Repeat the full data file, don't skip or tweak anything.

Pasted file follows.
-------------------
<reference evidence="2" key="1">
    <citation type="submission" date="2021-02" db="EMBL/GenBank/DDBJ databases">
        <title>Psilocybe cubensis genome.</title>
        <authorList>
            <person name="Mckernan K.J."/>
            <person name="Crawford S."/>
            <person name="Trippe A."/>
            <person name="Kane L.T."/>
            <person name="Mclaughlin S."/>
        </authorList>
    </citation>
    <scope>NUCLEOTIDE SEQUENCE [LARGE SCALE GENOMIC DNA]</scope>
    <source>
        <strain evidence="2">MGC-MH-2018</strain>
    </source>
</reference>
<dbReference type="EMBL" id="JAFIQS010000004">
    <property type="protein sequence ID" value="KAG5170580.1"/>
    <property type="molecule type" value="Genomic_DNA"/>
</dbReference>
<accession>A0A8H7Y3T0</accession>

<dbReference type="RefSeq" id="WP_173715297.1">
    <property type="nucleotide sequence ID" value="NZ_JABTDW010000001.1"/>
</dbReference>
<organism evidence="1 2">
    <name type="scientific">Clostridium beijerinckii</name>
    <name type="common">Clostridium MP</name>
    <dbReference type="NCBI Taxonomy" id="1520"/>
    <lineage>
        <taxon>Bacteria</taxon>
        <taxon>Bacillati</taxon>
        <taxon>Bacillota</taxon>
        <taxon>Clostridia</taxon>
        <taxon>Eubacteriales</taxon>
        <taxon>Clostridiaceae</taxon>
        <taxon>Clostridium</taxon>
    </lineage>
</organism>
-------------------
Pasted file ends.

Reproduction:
<reference evidence="2" key="1">
    <citation type="submission" date="2021-02" db="EMBL/GenBank/DDBJ databases">
        <title>Psilocybe cubensis genome.</title>
        <authorList>
            <person name="Mckernan K.J."/>
            <person name="Crawford S."/>
            <person name="Trippe A."/>
            <person name="Kane L.T."/>
            <person name="Mclaughlin S."/>
        </authorList>
    </citation>
    <scope>NUCLEOTIDE SEQUENCE [LARGE SCALE GENOMIC DNA]</scope>
    <source>
        <strain evidence="2">MGC-MH-2018</strain>
    </source>
</reference>
<dbReference type="EMBL" id="JAFIQS010000004">
    <property type="protein sequence ID" value="KAG5170580.1"/>
    <property type="molecule type" value="Genomic_DNA"/>
</dbReference>
<accession>A0A8H7Y3T0</accession>

<dbReference type="RefSeq" id="WP_173715297.1">
    <property type="nucleotide sequence ID" value="NZ_JABTDW010000001.1"/>
</dbReference>
<organism evidence="1 2">
    <name type="scientific">Clostridium beijerinckii</name>
    <name type="common">Clostridium MP</name>
    <dbReference type="NCBI Taxonomy" id="1520"/>
    <lineage>
        <taxon>Bacteria</taxon>
        <taxon>Bacillati</taxon>
        <taxon>Bacillota</taxon>
        <taxon>Clostridia</taxon>
        <taxon>Eubacteriales</taxon>
        <taxon>Clostridiaceae</taxon>
        <taxon>Clostridium</taxon>
    </lineage>
</organism>